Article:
Voodoo analysis is the application of apparently intuitive patterns beyond their natural settings. A football team is not a boulder rolling down a hill. It’s not a river bursting through a damn. It’s not a spreading fire. Our brains are continuously looking for patterns like these, and often see them even when they’re not there.
One way to test momentum is to examine drive outcomes based on previous outcomes. If momentum exists in football, we should be able to detect increased performance following a prior momentum-changing event. After a significant event such as an interception, fumble recovery or blocked kick, we would expect to see an inspired team that succeeds more often than we would expect if such a momentous event had not occurred.
Looking at drives from the 1999 season through week 8 of the 2013 season, we can get an idea of whether momentous events tend to spur increased performance. For this analysis, I examined scoring rates on drives according to how possession was obtained. Drives are classified as "Momentous" and "Non-Momentous." Momentous obtainment included turnovers, blocked punts, blocked kicks, muffed punts, muffed kicks, and of special note--turnover on downs. Non-momentous obtainment included standard punts and kickoffs. I was unsure how to classify missed FGs. They can be thought of as momentum-swinging in close games, but they occur on 20% of all attempts, too common to consider momentous.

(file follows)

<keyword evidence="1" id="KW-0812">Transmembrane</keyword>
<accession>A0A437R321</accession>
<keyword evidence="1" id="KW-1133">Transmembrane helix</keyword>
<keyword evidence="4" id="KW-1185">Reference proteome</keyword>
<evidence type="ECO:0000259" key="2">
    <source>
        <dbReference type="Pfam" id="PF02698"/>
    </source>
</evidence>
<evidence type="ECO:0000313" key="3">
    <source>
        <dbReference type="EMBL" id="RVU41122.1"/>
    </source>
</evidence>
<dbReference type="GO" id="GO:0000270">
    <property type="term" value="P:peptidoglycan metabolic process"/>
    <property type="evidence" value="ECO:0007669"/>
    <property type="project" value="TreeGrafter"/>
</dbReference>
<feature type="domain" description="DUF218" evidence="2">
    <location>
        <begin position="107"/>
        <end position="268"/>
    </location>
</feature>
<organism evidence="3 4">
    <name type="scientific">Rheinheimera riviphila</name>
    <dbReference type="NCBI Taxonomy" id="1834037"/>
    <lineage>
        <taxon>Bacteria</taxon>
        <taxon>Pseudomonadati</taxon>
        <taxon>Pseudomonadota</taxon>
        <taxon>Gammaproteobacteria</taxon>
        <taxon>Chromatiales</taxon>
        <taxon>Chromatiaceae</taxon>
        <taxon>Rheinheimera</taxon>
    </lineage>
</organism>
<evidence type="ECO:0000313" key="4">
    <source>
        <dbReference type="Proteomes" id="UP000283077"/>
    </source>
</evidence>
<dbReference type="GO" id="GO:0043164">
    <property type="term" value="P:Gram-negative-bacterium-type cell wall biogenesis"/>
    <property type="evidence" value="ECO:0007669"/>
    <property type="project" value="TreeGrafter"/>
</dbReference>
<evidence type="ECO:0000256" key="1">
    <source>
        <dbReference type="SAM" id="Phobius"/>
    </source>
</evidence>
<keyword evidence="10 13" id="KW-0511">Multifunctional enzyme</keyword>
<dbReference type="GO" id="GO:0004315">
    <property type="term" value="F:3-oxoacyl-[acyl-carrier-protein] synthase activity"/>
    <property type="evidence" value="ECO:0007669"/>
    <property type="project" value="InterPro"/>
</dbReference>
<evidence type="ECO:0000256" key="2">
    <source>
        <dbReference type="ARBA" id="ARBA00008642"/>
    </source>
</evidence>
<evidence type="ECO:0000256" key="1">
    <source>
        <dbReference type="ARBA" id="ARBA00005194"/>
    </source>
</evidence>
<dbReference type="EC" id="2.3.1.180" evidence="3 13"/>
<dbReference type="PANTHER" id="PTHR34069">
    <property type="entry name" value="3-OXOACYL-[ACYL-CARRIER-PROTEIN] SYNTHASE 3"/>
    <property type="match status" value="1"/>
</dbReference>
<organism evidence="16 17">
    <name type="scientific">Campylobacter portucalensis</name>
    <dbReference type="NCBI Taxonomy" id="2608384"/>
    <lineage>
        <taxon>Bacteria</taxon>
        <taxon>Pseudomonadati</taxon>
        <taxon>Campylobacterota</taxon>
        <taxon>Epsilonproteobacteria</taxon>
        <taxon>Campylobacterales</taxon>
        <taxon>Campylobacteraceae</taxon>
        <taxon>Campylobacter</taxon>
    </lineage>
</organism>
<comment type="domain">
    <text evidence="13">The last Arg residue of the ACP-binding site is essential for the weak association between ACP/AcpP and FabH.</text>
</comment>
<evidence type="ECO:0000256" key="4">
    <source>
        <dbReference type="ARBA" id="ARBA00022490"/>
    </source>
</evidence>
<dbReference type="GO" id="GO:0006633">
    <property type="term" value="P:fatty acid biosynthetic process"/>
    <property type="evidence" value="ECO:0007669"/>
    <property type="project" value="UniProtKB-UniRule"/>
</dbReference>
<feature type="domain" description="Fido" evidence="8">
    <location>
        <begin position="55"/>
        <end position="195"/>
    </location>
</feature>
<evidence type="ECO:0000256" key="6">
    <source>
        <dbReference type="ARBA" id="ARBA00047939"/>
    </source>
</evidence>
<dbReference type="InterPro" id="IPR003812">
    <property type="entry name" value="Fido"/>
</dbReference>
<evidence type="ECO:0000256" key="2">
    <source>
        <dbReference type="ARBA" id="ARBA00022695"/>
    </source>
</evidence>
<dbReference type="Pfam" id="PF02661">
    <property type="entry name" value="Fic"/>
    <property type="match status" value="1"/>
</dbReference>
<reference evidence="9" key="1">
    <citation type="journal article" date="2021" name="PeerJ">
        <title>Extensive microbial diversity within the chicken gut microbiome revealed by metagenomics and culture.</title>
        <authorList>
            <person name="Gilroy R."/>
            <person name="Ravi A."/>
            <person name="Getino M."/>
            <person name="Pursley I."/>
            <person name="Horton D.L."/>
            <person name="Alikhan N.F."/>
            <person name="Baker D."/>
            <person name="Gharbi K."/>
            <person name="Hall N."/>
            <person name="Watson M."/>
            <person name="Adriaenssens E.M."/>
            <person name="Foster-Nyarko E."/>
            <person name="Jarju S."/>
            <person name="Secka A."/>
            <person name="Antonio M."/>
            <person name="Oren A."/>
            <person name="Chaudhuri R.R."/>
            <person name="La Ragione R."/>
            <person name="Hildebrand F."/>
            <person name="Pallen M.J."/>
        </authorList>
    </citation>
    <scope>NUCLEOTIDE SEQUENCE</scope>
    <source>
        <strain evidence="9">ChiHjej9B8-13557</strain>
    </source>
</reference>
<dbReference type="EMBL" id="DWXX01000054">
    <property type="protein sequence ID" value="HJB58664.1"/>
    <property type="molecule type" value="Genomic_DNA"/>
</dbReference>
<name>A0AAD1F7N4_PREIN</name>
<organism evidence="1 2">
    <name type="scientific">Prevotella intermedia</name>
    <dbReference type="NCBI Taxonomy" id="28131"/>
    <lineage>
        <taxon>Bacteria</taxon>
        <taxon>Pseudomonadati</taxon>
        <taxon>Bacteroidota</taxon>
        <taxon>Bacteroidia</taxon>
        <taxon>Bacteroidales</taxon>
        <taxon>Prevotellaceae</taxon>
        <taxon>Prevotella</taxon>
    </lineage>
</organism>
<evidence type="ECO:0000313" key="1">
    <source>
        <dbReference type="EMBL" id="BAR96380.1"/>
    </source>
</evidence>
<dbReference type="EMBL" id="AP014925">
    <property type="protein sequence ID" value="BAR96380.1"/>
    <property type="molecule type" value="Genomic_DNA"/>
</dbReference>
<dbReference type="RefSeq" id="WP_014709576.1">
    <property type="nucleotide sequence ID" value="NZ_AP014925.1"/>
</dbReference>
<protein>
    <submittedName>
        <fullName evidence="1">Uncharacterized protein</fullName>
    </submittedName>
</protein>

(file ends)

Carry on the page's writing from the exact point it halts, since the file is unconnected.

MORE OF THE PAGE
There is more to momentum that just how possession is obtained, but there are few events that cause bigger impacts on Win Probability than turnovers, blocks, and stops on downs. Although we may not be capturing all momentum-swinging events, we are capturing the vast majority of them. Not every drive would be expected to benefit from a momentum effect following a big play, but some of them would, and certainly we would not expect performance to be depressed.
I excluded all 4th quarter drives to avoid known bias. Late in games, teams in desperation situations will often take more risk than otherwise warranted, causing a turnover or other event that favors the opponent. That opponent may not need to score to seal the win, which would suppress their scoring rates. I also excluded all drives that ended with the expiration of the half.
Of course, where on the field the ball is obtained will have the largest effect on the likelihood of scoring, with or without momentum. To account for this effect, I broke out where drives started in 10-yd chunks of the field.